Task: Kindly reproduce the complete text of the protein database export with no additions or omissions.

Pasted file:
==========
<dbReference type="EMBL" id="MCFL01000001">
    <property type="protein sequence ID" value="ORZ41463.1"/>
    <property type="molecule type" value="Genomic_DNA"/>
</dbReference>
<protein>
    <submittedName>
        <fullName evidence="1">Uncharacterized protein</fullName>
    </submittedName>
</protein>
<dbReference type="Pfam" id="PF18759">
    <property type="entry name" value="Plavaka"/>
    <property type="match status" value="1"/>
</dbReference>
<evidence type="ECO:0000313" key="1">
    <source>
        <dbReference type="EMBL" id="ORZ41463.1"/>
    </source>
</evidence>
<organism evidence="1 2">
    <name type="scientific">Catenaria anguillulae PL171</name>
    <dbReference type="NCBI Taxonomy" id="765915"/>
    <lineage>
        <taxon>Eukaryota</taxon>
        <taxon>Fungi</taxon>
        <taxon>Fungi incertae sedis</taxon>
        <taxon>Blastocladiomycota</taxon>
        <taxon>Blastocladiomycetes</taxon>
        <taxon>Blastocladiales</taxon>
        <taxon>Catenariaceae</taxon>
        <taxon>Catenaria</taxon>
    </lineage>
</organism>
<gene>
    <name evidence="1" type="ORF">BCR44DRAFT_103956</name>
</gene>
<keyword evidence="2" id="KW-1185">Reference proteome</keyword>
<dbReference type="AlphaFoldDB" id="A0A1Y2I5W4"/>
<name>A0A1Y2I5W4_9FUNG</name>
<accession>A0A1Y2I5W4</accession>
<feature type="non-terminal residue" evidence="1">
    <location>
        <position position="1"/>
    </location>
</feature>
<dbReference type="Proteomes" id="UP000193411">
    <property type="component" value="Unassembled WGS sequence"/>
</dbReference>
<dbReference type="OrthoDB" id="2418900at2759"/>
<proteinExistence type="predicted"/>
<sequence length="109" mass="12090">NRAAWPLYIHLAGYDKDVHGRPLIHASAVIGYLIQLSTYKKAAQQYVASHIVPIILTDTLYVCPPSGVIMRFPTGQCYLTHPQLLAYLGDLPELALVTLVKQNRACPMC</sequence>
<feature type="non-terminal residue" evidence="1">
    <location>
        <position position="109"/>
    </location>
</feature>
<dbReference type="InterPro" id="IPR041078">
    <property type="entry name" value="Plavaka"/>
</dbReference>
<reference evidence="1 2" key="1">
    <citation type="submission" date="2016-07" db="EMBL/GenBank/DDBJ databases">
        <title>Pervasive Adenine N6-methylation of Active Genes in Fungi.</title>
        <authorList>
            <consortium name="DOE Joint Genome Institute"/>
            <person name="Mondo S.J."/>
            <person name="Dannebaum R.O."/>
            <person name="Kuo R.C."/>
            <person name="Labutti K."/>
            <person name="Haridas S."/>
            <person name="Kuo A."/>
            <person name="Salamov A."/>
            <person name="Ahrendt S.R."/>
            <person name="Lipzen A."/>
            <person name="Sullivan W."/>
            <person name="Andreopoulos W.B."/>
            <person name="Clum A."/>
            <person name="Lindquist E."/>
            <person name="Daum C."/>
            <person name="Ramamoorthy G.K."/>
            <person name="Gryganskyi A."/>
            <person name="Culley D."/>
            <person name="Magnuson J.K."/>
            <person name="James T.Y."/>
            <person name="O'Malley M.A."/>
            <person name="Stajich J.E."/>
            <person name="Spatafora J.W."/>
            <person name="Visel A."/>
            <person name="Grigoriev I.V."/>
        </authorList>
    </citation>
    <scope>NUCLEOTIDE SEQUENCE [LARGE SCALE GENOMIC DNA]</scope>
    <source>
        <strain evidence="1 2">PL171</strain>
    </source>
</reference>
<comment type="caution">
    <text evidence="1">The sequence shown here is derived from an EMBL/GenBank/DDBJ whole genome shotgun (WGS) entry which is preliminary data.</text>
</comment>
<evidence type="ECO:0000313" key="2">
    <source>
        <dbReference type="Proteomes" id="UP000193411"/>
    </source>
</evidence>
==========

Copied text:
<dbReference type="EMBL" id="MCFL01000001">
    <property type="protein sequence ID" value="ORZ41463.1"/>
    <property type="molecule type" value="Genomic_DNA"/>
</dbReference>
<protein>
    <submittedName>
        <fullName evidence="1">Uncharacterized protein</fullName>
    </submittedName>
</protein>
<dbReference type="Pfam" id="PF18759">
    <property type="entry name" value="Plavaka"/>
    <property type="match status" value="1"/>
</dbReference>
<evidence type="ECO:0000313" key="1">
    <source>
        <dbReference type="EMBL" id="ORZ41463.1"/>
    </source>
</evidence>
<organism evidence="1 2">
    <name type="scientific">Catenaria anguillulae PL171</name>
    <dbReference type="NCBI Taxonomy" id="765915"/>
    <lineage>
        <taxon>Eukaryota</taxon>
        <taxon>Fungi</taxon>
        <taxon>Fungi incertae sedis</taxon>
        <taxon>Blastocladiomycota</taxon>
        <taxon>Blastocladiomycetes</taxon>
        <taxon>Blastocladiales</taxon>
        <taxon>Catenariaceae</taxon>
        <taxon>Catenaria</taxon>
    </lineage>
</organism>
<gene>
    <name evidence="1" type="ORF">BCR44DRAFT_103956</name>
</gene>
<keyword evidence="2" id="KW-1185">Reference proteome</keyword>
<dbReference type="AlphaFoldDB" id="A0A1Y2I5W4"/>
<name>A0A1Y2I5W4_9FUNG</name>
<accession>A0A1Y2I5W4</accession>
<feature type="non-terminal residue" evidence="1">
    <location>
        <position position="1"/>
    </location>
</feature>
<dbReference type="Proteomes" id="UP000193411">
    <property type="component" value="Unassembled WGS sequence"/>
</dbReference>
<dbReference type="OrthoDB" id="2418900at2759"/>
<proteinExistence type="predicted"/>
<sequence length="109" mass="12090">NRAAWPLYIHLAGYDKDVHGRPLIHASAVIGYLIQLSTYKKAAQQYVASHIVPIILTDTLYVCPPSGVIMRFPTGQCYLTHPQLLAYLGDLPELALVTLVKQNRACPMC</sequence>
<feature type="non-terminal residue" evidence="1">
    <location>
        <position position="109"/>
    </location>
</feature>
<dbReference type="InterPro" id="IPR041078">
    <property type="entry name" value="Plavaka"/>
</dbReference>
<reference evidence="1 2" key="1">
    <citation type="submission" date="2016-07" db="EMBL/GenBank/DDBJ databases">
        <title>Pervasive Adenine N6-methylation of Active Genes in Fungi.</title>
        <authorList>
            <consortium name="DOE Joint Genome Institute"/>
            <person name="Mondo S.J."/>
            <person name="Dannebaum R.O."/>
            <person name="Kuo R.C."/>
            <person name="Labutti K."/>
            <person name="Haridas S."/>
            <person name="Kuo A."/>
            <person name="Salamov A."/>
            <person name="Ahrendt S.R."/>
            <person name="Lipzen A."/>
            <person name="Sullivan W."/>
            <person name="Andreopoulos W.B."/>
            <person name="Clum A."/>
            <person name="Lindquist E."/>
            <person name="Daum C."/>
            <person name="Ramamoorthy G.K."/>
            <person name="Gryganskyi A."/>
            <person name="Culley D."/>
            <person name="Magnuson J.K."/>
            <person name="James T.Y."/>
            <person name="O'Malley M.A."/>
            <person name="Stajich J.E."/>
            <person name="Spatafora J.W."/>
            <person name="Visel A."/>
            <person name="Grigoriev I.V."/>
        </authorList>
    </citation>
    <scope>NUCLEOTIDE SEQUENCE [LARGE SCALE GENOMIC DNA]</scope>
    <source>
        <strain evidence="1 2">PL171</strain>
    </source>
</reference>
<comment type="caution">
    <text evidence="1">The sequence shown here is derived from an EMBL/GenBank/DDBJ whole genome shotgun (WGS) entry which is preliminary data.</text>
</comment>
<evidence type="ECO:0000313" key="2">
    <source>
        <dbReference type="Proteomes" id="UP000193411"/>
    </source>
</evidence>